That makes the connection to the Nephilim, because the Met’s description identifies the figure as a deity or hero:

This solid-cast sculpture is one of a pair of nearly identical images of a hero or a demon wearing the upturned boots associated with highland regions, his power enhanced by the mighty horns of the ibex on his head and the body and wings of a bird of prey draped around his shoulders.

If the sculpture was created before the Flood, then it was fashioned by an artist who could have known first-hand what the Nephilim and their materialized-angel fathers looked like. That would fit with the enhanced musculature of this figure and other characteristics mentioned in the description:

… the triple belt and beard that define divine beings and royalty … [the] blending of human and animal forms to visualize the supernatural world and perhaps to express shamanistic beliefs …

The Elamites are identified as Semitic in the Bible account at Genesis 10:22, but they could have become mixed in with descendants of Japheth, who were known for their mythological depictions of “mighty ones.”

I intend to post more articles about legends, historical accounts, and other depictions that could related to the pre-flood world, but I thought this image was particularly striking and noteworthy. Some related articles I’ve written include:

ARK — 22 May 2015

 

 

 

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I’m proud to let readers know that the first two books in my historical series The Cursed Ground have been approved by Awesome Indies and listed on their site. Awesome Indies is a volunteer organization dedicated to reviewing and evaluating the works of independent authors. Awesome Indies Approved (AIA) books are “independently published books that meet, or improve on, the standard of books published by major mainstream publishers and their imprints,” according to the organization.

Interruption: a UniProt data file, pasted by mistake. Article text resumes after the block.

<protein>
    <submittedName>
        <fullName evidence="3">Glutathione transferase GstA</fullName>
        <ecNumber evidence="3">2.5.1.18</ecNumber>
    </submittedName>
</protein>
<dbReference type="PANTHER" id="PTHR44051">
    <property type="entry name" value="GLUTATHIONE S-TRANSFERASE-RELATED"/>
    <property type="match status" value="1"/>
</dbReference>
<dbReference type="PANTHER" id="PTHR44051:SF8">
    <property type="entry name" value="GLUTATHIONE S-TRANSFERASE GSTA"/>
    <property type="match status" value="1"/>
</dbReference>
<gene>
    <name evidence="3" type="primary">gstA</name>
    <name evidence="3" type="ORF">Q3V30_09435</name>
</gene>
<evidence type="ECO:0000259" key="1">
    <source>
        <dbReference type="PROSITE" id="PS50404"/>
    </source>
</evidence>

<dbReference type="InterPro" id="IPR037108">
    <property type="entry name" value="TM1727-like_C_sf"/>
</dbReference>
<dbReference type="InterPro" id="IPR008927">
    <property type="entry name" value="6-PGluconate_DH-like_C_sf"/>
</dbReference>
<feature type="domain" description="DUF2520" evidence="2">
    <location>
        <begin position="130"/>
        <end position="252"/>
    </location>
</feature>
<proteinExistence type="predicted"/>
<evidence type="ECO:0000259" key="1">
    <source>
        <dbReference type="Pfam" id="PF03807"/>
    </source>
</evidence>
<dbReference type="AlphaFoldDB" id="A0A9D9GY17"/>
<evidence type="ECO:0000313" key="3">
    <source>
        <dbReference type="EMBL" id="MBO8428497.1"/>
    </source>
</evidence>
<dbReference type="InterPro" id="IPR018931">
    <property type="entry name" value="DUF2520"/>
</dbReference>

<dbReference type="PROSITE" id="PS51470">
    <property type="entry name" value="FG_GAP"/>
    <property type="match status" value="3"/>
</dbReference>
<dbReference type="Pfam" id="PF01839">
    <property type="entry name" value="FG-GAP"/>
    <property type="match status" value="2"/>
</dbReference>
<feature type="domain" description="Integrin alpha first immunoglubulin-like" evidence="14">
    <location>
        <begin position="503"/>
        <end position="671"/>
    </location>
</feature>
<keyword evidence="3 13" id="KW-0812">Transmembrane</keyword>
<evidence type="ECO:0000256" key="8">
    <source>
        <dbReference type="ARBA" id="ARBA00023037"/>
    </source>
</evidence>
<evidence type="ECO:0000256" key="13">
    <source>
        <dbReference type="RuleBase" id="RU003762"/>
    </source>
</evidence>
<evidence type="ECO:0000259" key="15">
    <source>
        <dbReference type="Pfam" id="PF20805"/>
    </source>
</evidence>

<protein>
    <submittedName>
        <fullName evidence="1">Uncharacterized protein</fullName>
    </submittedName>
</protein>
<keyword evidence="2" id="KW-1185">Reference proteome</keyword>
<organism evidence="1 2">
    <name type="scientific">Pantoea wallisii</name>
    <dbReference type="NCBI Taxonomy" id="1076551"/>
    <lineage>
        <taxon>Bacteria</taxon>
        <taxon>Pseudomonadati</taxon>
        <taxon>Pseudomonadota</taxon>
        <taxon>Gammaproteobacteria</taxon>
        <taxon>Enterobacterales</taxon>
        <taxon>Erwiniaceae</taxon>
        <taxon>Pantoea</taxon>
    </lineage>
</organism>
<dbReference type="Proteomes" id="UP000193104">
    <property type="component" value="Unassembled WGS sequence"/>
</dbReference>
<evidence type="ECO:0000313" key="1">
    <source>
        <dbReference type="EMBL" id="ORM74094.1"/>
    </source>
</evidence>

Cover for The Child-Stealers

Book cover for Children of the KeepterThe first two books of The Cursed Ground, The Child-Stealers and Children of the Keeper are now both available on Kindle eBooks. I’m currently working on Book 3 of the series, The Safeguard, which I expect to release in September 2015.

ARK — 12 May 2015

 

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Book cover for Children of the KeepterI’m very happy to let readers know that Children of the Keeper, Book 2 of my historical fiction saga, The Cursed Ground, was released today on Amazon Kindle eBooks. This new book follows Book 1 in the series, The Child-Stealers. I’ve written Children of the Keeper as a standalone story, and I’m told that it reads quite well that way.

I’ve been categorizing The Cursed Ground series as historical fiction, but in truth the story is a crossover from historical into Biblical fiction and even contains elements of what you might call historical fantasy. As far as age category, the story appeals to both adult and young-adult readers. The story is set in the ancient world before the Biblical great deluge. Recently I wrote a blog entry here explaining my approach to world-building for this series: “The Ancient World of ‘The Cursed Ground.’”

I hope you’ll consider reading both of the books I’ve written so far in this series. Here’s the Amazon description of Children of the Keeper, to give you an idea of the story: